Google kicked off its annual developers conference, Google I/O, on Wednesday, with a keynote lasting nearly four hours. It's always expected that Google will make a bunch of announcements at these events, and they certainly did. This year's hasn't been the sexiest Google I/O full of new gadgets and big new services, but it has focused a great deal on developers, and isn't that supposed to be the point anyway?
Which new Google feature are you most excited about? Let us know in the comments.
We're not going to get into all the announcements here. You can follow this page to see all of that. I do, however, want to draw attention to some of the things Google has announced that have implications specifically for businesses. It's worth noting that a lot of Google's announcements came in blog posts, rather than in the keynote.
One of the biggest announcements to come out the event was a complete overhaul of Google Maps. This was expected thanks to a leak last week, and then another one earlier this week, but it is still a huge deal, as Google Maps is one of the company's most popular products. It also plays a major role in how people find businesses using Google from the desktop, tablets, and from mobile devices. Google actually announced revamps for each of these devices as well.
The new Google Maps for Android smartphones and iPhones is coming this summer, and will include a new Zagat experience, with Zagat badges appearing in the interface, as well as Google Offers integration. If you find Starbucks, for example, you can see an offer from them, and save it for later or use it.
There is also a new five point rating scale across Google Maps for mobile and desktop.
With the new tablet interface, Google will point users to businesses and destinations by categories with a new discovery feature called "Explore".
With the new desktop Maps experience, Google highlights things it thinks matter to users. "And the more you interact with the map, the better it gets," says Google. "When you set your Home and Work locations, star favorite places, write reviews and share with friends, Google Maps will build even more useful maps with recommendations for places you might enjoy."
"In addition to a customized map, we’ve also made it easier to uncover the best local gems," the company says. "Search results are labeled directly on the map with brief place descriptions and icons that highlight business categories and other useful information – like restaurants that are recommended by your Google+ friends. Info cards provide helpful information such as business hours, and ratings and reviews so you can quickly decide where to eat, drink and play."
The interface also allows people to zoom in right into indoor imagery, where available.
More on the new Maps here.
Changes to how Google does search are always of interest to businesses, because it's the top way people find them. There's not necessarily a lot in the way of SEO news coming out of Google I/O (though there was certainly plenty from Matt Cutts earlier this week), but you should still be aware of the search announcements that were made.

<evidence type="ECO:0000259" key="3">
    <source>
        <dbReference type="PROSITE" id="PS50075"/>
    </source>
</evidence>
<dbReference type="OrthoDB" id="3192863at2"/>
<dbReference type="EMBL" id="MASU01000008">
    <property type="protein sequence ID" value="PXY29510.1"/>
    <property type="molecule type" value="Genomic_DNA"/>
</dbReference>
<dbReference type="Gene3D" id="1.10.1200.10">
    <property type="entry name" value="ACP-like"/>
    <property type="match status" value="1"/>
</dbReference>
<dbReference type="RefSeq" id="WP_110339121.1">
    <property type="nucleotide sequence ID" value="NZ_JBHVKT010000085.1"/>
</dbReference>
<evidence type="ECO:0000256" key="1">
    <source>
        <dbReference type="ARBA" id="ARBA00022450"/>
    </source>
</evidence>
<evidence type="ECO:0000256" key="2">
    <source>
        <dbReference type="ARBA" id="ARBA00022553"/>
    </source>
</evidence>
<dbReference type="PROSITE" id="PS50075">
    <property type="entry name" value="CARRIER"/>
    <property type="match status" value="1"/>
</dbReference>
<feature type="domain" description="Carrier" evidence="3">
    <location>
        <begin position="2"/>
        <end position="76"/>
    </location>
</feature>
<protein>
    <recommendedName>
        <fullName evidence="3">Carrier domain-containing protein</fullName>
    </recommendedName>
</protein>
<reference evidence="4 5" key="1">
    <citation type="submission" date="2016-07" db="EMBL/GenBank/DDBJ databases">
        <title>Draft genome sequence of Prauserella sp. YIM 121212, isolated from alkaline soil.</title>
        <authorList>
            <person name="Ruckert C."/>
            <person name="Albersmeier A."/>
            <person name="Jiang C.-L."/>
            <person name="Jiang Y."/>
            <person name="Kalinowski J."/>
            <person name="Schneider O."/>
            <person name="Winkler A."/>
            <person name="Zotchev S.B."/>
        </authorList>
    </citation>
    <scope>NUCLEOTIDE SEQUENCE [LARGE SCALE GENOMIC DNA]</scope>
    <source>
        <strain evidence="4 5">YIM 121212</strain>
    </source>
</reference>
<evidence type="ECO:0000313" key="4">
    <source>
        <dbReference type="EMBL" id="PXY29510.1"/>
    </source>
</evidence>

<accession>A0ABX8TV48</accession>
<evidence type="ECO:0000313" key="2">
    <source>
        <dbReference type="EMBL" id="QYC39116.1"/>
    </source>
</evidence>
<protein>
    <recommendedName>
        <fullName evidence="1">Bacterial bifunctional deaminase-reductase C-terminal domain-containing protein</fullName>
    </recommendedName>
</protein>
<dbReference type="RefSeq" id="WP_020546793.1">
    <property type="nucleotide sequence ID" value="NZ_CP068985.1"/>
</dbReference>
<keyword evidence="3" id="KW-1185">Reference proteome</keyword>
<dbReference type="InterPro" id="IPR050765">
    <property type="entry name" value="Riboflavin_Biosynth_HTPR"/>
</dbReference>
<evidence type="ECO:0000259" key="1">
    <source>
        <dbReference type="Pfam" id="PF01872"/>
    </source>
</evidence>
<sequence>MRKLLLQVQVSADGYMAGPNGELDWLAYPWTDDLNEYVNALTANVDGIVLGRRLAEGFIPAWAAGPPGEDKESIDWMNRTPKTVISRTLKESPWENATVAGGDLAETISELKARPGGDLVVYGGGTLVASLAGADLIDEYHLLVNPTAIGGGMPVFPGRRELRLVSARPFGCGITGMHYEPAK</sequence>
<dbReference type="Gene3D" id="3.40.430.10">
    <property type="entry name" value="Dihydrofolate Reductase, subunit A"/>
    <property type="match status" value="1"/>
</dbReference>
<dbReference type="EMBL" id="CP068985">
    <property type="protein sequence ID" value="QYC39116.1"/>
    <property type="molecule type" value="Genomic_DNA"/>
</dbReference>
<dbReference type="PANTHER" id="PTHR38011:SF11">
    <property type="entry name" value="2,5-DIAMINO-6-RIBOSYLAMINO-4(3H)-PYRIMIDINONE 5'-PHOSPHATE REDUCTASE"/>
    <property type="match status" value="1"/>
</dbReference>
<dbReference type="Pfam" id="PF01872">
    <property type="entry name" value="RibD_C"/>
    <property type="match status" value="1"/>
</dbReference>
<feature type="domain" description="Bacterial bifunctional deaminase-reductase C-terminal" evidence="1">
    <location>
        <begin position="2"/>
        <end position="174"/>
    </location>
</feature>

The biggest thing is that Google is bringing the conversational search that Android and iOS users have been enjoying to the desktop via Chrome. Soon, users will simply be able to talk to Google when they want to know something, and Google will talk back. Google SVP Amit Singhal discusses this on the Inside Search Blog:
People communicate with each other by conversation, not by typing keywords -- and we’ve been hard at work to make Google understand and answer your questions more like people do. Already, you can tap a mic, talk to Google in a more natural way and get responses spoken back to you on Android, iPhone, and iPad devices.
Today, we previewed what this conversational experience will look like in Chrome on your desktops and laptops. Soon, you’ll be able to just say, hands-free, “OK Google, will it be sunny in Santa Cruz this weekend?” and get a spoken answer. Then, you’ll be able to continue the conversation and just follow up with “how far is it from here?” if you care about the drive or “how about Monterey?” if you want to check weather somewhere else, and get Google to tell you the answer.
He also announced improvements to Google's Knowledge Graph, including newly supported languages, and the ability to provide answers to what it thinks will be your next questions.
Singhal explains, "You’ll also get smarter answers to questions like 'what’s the population of Canada?' Not only will Google answer that question, but you also get an answer to the next few follow-up questions people often ask. In a single card, you’ll see how Canada’s population changed over time -- and a comparison with California and Australia."
Finally, Google Now got some new cards, and the ability for users to set reminders. More on all of this here.
While not part of the Google I/O announcements, Matt Cutts also made another announcement via Twitter. He said, "It's safe to assume webspam will continue to tackle link networks that violate" Google's quality guidelines, and that they just took action on thousands of linkselers in a "paid-link-that-passes-PageRank" network.
YouTube Gets New Ecommerce Feature
Also not part of the keynote announcements, Google announced a feature for YouTube, which could prove to be a pretty big deal in ecommerce. They're now letting businesses include "Buy Now" buttons on their YouTube channels, so users can purchase products through various retailers.